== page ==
Trade ministers of 12 Pacific Rim countries failed again to conclude a deal on a huge free-trade area and will meet one more time Sunday in hopes of reaching agreement.
The ministers attempting to nail down a deal encompassing 40 percent of the global economy began meeting late Saturday with hopes of a breakthrough, but the talks in Atlanta broke up after only about 15 minutes, with little progress.
Already once this year, in July in Hawaii, trade ministers gathered with expectations of a deal -- and left empty-handed.
"The main issues are still biologics and the dairy trade, between the US and Canada and New Zealand. The automotive issues are mostly settled," said an Asian official after the latest meeting.
Officials said that Sunday will be the last chance for an agreement during this round, with Japan's economy minister Akira Amari due back in Tokyo for a cabinet reshuffle and others headed to Istanbul for a G20 meeting Monday.
The ministers have been meeting since Wednesday and have been stuck for most of the time on the same two problems
The toughest one is on US demands for longer patent protections than generally accepted for biologics, or medicines derived from living materials.
Amari told Japanese reporters after the meeting that the main difference was between Australia, which has defended its standard of five years of protection for creators of the drugs, and the US, which currently gives 12 years' protection but is willing to compromise at eight years.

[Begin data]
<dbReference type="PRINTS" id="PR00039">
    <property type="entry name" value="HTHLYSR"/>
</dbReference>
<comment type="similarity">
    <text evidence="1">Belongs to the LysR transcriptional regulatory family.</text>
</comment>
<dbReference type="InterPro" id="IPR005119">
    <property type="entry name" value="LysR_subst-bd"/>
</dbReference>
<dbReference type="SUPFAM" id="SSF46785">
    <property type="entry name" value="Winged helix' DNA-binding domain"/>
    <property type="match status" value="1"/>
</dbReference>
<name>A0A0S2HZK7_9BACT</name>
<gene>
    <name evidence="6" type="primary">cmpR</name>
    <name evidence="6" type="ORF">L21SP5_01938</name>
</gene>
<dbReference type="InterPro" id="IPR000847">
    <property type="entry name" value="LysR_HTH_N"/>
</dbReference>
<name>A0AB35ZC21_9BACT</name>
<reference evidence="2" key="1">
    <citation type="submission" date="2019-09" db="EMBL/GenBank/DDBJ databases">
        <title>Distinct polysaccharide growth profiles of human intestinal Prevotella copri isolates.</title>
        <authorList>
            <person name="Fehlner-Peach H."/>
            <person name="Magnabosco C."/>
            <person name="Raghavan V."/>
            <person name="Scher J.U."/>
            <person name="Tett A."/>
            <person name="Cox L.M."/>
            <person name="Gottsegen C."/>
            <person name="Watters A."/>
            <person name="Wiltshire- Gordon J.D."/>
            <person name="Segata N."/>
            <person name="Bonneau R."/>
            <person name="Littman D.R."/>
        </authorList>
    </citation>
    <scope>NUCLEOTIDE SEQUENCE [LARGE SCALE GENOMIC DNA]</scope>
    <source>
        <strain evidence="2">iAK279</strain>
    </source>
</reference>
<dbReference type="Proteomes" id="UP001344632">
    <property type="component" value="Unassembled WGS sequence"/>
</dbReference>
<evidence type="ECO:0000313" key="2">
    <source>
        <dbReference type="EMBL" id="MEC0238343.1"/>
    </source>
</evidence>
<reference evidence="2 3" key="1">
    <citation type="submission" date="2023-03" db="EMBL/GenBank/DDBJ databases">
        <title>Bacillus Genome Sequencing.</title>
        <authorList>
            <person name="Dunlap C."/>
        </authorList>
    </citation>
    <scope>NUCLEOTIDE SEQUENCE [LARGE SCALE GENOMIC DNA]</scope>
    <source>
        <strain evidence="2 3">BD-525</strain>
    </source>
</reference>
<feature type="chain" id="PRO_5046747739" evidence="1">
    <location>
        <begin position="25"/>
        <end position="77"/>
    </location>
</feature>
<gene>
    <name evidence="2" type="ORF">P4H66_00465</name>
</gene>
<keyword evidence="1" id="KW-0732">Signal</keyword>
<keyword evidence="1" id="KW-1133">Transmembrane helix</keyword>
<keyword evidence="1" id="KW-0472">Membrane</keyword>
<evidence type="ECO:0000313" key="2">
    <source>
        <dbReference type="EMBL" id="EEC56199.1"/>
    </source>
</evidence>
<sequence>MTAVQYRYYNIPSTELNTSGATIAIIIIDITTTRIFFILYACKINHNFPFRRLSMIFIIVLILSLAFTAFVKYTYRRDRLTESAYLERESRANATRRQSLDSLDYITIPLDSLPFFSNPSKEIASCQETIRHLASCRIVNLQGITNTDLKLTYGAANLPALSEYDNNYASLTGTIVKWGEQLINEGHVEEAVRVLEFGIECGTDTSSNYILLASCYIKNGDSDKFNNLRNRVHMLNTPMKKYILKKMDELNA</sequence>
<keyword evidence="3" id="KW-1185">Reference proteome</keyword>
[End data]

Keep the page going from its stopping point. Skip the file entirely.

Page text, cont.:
But others, including Peru, are also not budging on higher protections, other officials said.
The other major sticking point is a mainly three-way tug-of-war over lowering barriers to the dairy trade, between the United States, Canada and New Zealand.
There was hope but no clear indication that the divisions could be surmounted Sunday.
The Trans-Pacific Partnership (TPP) is an ambitious idea pushed hard by the administration of President Barack Obama to create a free-trade area that would address "21st century trade issues" such as intellectual property protections, digital trade rights and protections for investors.
The Obama administration also hopes that China, the world's second-largest economy, would eventually be forced to accept the standards locked into place by the TPP, especially if other countries like South Korea join it as expected.
The negotiations have been carried out for several years under a tight veil of secrecy on the details of the agreement, with critics saying the beneficiaries will mostly be corporations.
- Issue of drug costs -
The most difficult point has proved to be patent protection for biologics, cutting-edge drugs derived from living organisms, sometimes through genetic manipulation, that are proving valuable sources of treatments for everything from arthritis to cancer.
Much of the world grants the makers five years of market protection from competition, while Japan and Canada give eight years.
Critics saying the result of longer protections will be higher drug costs for people and for public health programs like Australia's.
The global health organization Doctors Without Borders says the lengthy US protections will give drug companies "monopolies" on treatments, preventing others from making generic-like "biosimilar" drugs that can be sold more cheaply.
On the other side is US industry, which is pressing the talks via Congress -- which must ratify the TPP deal -- to defend the US standards.
A senior senator who enjoys close support from the drug companies, Orrin Hatch, sent a sharp warning Wednesday to the US team.
"No one -- at least no one from our side of the negotiations -- should be in a hurry to close talks if it means getting a less-than-optimal result for our country... If the agreement falls short, I will not support it."